A report on extracting oil from oil sands and oil shale says the methods are environmentally and economically unsustainable and will undermine efforts to combat global warming because of the increased levels of atmospheric CO2 that is produced during production.
According to the World Wildlife Fund and Manchester-based Co-operative Financial Services, oil companies are increasingly looking to exploit new oil sources, previously deemed uncommercial, to meet world demand.
However, the extraction of oil from oil sands and oil shale creates up to eight times as many emissions as conventional oil production does. It also involves three times as much water to produce a barrel of oil and involves forest clearance.
The report into 'unconventional oil' says if fully exploited, these oil sources could accelerate climate change to levels that would threaten mass extinction.
The 'Unconventional Oil Scraping the Bottom of the Barrel report' says more than $125 billion of investment in producing what it terms 'climate hostile' fuel has been announced for development by 2015.
The report says Shell will produce 670,000 barrels of oil daily from Canadian oil sand by 2020. It also says ExxonMobil and BP are hoping to exploit oil sands.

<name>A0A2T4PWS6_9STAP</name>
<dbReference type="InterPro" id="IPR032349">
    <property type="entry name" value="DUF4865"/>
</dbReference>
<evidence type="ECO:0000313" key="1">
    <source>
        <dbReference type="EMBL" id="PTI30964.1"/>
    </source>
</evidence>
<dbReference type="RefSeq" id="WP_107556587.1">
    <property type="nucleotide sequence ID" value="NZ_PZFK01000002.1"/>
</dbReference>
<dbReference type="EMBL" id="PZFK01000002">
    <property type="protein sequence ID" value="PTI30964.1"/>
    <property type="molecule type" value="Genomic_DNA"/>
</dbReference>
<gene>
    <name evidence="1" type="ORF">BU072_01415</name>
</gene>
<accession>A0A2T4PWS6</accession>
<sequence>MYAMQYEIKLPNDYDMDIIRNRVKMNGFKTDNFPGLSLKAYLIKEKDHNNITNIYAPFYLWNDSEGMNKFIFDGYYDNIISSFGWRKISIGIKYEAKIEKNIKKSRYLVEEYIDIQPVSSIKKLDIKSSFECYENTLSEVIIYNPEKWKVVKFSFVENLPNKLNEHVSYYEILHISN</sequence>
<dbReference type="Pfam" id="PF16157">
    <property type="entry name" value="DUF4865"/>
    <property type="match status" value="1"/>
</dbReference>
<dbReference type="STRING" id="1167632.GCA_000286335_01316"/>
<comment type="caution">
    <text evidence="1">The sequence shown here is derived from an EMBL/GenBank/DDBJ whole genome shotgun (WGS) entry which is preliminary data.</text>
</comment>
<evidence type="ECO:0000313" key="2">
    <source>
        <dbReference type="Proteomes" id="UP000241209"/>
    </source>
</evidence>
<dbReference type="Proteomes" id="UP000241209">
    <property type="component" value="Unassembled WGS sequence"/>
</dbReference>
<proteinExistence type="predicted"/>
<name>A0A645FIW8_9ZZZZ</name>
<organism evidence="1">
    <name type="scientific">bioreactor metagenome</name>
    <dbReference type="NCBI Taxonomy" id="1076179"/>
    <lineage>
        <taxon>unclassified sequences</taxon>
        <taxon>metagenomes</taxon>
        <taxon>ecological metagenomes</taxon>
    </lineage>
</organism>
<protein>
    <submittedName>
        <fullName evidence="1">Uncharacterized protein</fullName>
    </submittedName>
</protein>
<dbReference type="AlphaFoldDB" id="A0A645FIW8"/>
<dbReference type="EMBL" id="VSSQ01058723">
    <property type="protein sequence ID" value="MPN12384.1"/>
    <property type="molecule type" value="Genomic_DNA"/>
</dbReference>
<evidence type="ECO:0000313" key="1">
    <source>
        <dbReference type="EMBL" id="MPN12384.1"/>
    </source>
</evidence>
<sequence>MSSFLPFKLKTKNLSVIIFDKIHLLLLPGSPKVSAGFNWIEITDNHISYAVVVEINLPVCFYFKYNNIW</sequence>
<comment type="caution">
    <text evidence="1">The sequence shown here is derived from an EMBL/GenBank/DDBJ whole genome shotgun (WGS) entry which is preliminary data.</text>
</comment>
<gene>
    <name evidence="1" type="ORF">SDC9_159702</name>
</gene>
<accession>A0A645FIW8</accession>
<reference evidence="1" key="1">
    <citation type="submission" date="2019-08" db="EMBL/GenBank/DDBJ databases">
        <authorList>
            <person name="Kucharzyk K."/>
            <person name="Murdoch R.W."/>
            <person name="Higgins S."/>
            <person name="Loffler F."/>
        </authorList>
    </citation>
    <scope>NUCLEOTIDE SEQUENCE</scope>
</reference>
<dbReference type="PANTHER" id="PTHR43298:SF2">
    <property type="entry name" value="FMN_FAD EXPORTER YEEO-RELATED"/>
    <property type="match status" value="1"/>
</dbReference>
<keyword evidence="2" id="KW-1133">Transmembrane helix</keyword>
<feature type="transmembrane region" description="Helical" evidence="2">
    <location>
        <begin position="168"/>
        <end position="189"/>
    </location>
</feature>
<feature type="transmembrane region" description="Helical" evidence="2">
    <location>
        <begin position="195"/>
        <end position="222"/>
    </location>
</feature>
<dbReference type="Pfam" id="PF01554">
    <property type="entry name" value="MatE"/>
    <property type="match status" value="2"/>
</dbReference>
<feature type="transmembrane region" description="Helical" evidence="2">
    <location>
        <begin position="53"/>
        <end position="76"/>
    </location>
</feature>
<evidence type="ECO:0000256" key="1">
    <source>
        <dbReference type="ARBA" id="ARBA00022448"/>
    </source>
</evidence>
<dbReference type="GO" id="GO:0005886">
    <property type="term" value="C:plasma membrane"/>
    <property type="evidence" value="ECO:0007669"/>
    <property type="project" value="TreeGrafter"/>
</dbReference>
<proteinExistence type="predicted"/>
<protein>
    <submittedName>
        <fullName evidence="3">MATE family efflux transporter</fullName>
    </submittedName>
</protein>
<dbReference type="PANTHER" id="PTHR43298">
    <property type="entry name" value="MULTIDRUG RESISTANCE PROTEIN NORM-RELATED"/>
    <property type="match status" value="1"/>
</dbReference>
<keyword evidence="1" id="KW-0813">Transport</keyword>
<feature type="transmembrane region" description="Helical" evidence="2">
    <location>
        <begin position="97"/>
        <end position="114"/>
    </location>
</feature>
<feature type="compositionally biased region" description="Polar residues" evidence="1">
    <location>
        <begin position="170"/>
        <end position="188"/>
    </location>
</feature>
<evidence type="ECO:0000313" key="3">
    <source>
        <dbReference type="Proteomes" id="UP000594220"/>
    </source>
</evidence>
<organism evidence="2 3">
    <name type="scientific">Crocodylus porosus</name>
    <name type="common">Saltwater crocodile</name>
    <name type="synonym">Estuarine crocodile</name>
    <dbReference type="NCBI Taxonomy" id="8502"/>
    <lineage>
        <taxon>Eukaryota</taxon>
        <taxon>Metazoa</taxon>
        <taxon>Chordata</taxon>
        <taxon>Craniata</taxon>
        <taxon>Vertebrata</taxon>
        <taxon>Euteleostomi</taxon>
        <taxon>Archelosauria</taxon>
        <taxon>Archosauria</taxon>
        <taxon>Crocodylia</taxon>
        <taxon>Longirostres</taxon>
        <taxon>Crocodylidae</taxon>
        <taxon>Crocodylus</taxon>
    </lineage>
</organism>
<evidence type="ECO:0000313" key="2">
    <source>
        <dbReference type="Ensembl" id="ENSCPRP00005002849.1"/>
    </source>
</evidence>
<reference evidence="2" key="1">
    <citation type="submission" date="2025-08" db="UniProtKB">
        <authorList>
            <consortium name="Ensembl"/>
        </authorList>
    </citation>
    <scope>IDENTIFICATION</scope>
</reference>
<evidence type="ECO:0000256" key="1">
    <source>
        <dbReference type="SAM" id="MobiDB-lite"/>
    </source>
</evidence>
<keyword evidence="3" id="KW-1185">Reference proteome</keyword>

The ethical financial services group, the Co-operative, invests on behalf of 6.5 million customers and is calling for a global halt on licensing of new unconventional oil projects and the prohibition of the sale of oil derived as a result of using higher emissions.
'The current rush to invest in unconventional fossil fuels is wholly inappropriate and due to their carbon intensity, these projects risk dangerous levels of climate change,' says Paul Monaghan, Head of Social Goals and Sustainability at The Co-operative.
'Our long-term future and economic stability depends on the development of a low carbon economy within our lifetimes,' he added.
It says that if all 1.1 trillion barrels of probable extractable North American unconventional oils were exploited in the next century, it would result in an increase in atmospheric CO2 levels of between 49 and 65 parts per million.
That would push global atmospheric CO2 levels, which are currently at 430 parts per million CO2, to over 450 parts per million. This is the level which scientists believe triggers dangerous climate change.